The statistical tests were two-sided, and effects of p < 0.05 were considered statistically significant. All the analyses were performed with the R software (version 3.1.3; R Foundation for Statistical Computing, Vienna, Austria) using the package dlnm, version 2.1.3, publicly available on the R comprehensive archive network (CRAN).

3. Results

During the study period (1 January 2003–31 December 2010), there were 32,721 non-accidental deaths in total; 15,303 persons (46.8%) died from cardiovascular disease, including 9204 (28.1%) of stroke and 3900 (11.9%) of IHD, and 3081 persons (9.4%) died from respiratory disease (Table 1). An average of 11.2, 5.2, 3.1, 1.3, and 1.1 cases per day occurred for non-accidental, cardiovascular, stroke, IHD, and respiratory mortality, respectively. The average daily maximum, mean, and minimum temperature were 22.2 °C (range: −1.9 °C, 39.6 °C), 17.9 °C (range: −2.7 °C, 35.8 °C), and 14.6 °C (range: −5.2 °C, 32.3 °C), respectively. The average daily relative humidity was 71.3% and ranged from 21.0% to 97.0%. The mean concentrations of daily PM10, SO2, and NO2 were 115.0 μg/m3, 50.2 μg/m3 and 57.6 μg/m3, respectively, which were well above the international health-based standards.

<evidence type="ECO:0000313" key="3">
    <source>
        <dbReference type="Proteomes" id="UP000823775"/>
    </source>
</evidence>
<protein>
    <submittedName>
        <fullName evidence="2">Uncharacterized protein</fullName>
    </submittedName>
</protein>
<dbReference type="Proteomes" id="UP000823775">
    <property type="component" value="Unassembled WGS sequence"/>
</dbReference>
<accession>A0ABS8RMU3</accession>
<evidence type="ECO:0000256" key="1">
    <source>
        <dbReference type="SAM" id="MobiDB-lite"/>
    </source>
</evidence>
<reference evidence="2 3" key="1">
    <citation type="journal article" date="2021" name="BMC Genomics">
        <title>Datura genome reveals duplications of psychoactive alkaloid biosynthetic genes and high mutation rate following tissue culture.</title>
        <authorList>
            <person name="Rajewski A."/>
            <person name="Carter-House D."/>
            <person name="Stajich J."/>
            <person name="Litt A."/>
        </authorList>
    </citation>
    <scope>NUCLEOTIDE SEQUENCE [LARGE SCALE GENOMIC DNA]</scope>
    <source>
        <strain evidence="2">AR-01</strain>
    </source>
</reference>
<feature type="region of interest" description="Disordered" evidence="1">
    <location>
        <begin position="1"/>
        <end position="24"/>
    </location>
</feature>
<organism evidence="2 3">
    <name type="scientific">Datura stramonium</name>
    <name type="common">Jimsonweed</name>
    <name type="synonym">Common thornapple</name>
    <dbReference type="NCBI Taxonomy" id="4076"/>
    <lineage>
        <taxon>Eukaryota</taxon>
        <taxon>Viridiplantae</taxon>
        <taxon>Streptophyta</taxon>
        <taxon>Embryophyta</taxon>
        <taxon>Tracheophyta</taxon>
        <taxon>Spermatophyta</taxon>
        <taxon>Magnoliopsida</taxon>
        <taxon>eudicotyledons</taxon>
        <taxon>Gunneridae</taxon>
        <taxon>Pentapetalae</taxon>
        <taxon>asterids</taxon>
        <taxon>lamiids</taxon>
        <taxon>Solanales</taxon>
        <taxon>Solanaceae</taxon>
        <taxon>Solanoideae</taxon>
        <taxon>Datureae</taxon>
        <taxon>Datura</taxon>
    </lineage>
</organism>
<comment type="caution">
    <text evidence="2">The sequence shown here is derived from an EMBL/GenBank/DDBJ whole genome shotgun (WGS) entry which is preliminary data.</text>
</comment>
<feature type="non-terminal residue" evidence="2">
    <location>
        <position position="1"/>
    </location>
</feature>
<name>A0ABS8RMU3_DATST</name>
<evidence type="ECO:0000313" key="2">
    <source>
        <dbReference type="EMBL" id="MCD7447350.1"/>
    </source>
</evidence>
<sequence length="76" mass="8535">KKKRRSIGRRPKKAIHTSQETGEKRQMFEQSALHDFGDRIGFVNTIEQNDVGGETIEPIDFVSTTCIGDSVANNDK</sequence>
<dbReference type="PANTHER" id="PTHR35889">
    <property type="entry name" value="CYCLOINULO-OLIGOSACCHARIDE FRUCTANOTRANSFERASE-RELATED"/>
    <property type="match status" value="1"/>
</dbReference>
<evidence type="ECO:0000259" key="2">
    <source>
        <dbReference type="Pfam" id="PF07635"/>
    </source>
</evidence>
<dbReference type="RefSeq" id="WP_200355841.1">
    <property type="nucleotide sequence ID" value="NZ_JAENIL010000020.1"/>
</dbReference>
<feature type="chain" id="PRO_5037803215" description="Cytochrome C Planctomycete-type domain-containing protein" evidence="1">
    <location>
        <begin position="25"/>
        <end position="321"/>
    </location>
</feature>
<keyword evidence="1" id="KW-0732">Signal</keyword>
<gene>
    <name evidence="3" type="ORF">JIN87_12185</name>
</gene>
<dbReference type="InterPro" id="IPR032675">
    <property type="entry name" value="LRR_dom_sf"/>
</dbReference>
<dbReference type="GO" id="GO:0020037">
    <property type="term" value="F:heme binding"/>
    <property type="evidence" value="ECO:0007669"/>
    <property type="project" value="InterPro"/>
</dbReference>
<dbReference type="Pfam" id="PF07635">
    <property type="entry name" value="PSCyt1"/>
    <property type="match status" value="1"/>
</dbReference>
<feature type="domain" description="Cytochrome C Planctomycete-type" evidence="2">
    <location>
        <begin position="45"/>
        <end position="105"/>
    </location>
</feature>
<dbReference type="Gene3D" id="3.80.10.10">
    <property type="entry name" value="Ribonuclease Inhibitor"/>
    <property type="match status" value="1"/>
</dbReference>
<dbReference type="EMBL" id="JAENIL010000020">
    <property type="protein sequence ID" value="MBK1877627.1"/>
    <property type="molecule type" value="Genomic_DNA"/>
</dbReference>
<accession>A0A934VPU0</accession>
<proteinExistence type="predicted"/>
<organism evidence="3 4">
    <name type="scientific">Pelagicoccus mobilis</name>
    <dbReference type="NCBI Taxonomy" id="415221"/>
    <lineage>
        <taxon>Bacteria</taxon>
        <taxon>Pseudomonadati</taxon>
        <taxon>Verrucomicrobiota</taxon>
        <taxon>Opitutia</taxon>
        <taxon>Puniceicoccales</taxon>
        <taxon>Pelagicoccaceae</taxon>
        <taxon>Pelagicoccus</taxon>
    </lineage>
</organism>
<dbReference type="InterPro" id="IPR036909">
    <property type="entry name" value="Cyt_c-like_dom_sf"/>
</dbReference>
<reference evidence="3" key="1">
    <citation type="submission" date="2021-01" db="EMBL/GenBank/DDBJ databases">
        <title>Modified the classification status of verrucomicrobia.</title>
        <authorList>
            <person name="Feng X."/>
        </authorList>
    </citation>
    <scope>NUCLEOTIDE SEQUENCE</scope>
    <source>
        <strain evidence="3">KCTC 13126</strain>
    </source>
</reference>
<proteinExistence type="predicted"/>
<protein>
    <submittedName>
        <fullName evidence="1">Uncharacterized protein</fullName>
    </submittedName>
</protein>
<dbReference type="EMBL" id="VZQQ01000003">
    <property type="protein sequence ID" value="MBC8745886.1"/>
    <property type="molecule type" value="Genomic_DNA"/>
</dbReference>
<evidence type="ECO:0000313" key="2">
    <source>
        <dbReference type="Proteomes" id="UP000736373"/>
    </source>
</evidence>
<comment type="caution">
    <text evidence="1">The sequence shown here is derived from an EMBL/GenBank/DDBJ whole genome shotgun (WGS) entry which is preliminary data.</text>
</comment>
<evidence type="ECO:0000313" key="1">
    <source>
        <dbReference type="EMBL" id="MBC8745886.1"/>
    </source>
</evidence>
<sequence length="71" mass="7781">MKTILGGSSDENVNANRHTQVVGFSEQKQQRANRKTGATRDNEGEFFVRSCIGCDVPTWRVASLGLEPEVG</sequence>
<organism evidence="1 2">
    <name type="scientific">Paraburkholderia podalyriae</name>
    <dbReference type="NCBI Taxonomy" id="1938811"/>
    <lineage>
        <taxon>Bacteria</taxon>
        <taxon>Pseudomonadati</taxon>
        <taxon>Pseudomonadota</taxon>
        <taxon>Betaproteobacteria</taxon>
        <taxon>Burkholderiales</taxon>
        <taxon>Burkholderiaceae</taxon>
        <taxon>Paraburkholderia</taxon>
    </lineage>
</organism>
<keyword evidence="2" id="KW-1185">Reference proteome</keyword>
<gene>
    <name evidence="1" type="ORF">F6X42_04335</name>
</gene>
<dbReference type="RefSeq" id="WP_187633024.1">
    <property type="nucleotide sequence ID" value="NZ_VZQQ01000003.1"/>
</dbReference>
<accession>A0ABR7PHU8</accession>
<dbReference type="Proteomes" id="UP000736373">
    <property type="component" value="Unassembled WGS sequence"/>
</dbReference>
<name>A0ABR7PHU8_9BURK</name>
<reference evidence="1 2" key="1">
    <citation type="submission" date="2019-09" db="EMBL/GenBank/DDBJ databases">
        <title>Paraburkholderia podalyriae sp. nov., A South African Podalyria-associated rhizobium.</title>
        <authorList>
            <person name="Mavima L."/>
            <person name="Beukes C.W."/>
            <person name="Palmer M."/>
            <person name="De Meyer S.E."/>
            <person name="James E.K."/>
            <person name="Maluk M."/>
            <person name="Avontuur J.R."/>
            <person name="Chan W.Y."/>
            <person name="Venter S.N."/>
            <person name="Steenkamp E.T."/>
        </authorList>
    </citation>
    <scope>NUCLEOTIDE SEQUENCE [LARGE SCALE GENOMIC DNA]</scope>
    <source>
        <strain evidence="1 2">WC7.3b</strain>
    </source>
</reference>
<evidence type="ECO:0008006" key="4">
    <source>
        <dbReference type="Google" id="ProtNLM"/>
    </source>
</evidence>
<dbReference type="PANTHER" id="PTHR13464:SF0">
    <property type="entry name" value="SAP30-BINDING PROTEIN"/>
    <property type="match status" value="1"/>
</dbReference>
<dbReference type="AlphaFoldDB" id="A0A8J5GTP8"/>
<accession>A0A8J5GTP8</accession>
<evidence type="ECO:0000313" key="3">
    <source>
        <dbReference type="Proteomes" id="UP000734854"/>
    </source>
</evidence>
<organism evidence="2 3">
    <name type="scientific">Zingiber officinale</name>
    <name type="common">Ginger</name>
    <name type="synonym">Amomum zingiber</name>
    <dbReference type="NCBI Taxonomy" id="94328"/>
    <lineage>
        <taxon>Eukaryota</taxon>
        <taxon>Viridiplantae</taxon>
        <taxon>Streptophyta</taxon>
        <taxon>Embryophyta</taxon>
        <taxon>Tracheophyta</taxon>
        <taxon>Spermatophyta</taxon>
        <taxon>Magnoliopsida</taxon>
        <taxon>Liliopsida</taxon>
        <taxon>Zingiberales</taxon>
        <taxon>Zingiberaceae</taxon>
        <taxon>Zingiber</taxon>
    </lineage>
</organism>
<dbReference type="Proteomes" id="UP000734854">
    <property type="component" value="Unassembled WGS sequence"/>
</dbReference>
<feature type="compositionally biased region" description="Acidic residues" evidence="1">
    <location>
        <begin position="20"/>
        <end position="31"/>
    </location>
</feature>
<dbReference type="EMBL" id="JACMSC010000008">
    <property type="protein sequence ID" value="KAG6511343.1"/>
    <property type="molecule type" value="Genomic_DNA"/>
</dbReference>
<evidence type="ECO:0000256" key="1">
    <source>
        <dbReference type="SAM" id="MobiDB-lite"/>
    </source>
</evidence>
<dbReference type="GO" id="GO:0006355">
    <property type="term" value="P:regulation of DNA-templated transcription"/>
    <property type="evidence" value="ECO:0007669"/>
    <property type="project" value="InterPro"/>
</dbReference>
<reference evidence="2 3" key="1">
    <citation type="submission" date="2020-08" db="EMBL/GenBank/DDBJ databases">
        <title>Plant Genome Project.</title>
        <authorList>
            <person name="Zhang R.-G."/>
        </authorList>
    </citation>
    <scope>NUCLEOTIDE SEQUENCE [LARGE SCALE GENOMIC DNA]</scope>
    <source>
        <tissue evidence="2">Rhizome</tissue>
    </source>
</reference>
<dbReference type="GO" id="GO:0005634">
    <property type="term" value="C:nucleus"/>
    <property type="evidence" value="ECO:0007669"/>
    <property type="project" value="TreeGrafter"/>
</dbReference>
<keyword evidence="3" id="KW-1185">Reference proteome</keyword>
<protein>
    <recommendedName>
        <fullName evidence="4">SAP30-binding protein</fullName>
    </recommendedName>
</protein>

Table 2 shows the Spearman correlation coefficients of weather conditions and ambient pollutants. Three temperature measures were strongly correlated with each other, negatively correlated with ambient pollutants, and moderately correlated with relative humidity. PM10, SO2, and NO2 were strongly correlated with each other.
Table 3 calculates the QAIC values of non-threshold and double-threshold DLNM models predicted by different temperature measures. Double-threshold DLNM models performed better than non-threshold DLNM models with smaller QAIC values, and mean temperature had the best predictive ability for mortality. Therefore, the results of associations between mean temperature and mortality were only reported in this paper. Cold and hot thresholds used by the double-threshold DLNM models were presented in Table 4.
Figure 1 shows the three-dimensional plots of the relationships between mean temperature and cause-specific mortality along lags of 21 days. The estimated effects of temperature were non-linear for all cause-specific mortality categories, with higher relative risks at hot and cold temperatures, while extremely hot temperatures were associated with much higher relative risks than extremely cold temperatures within a lag of 3 days.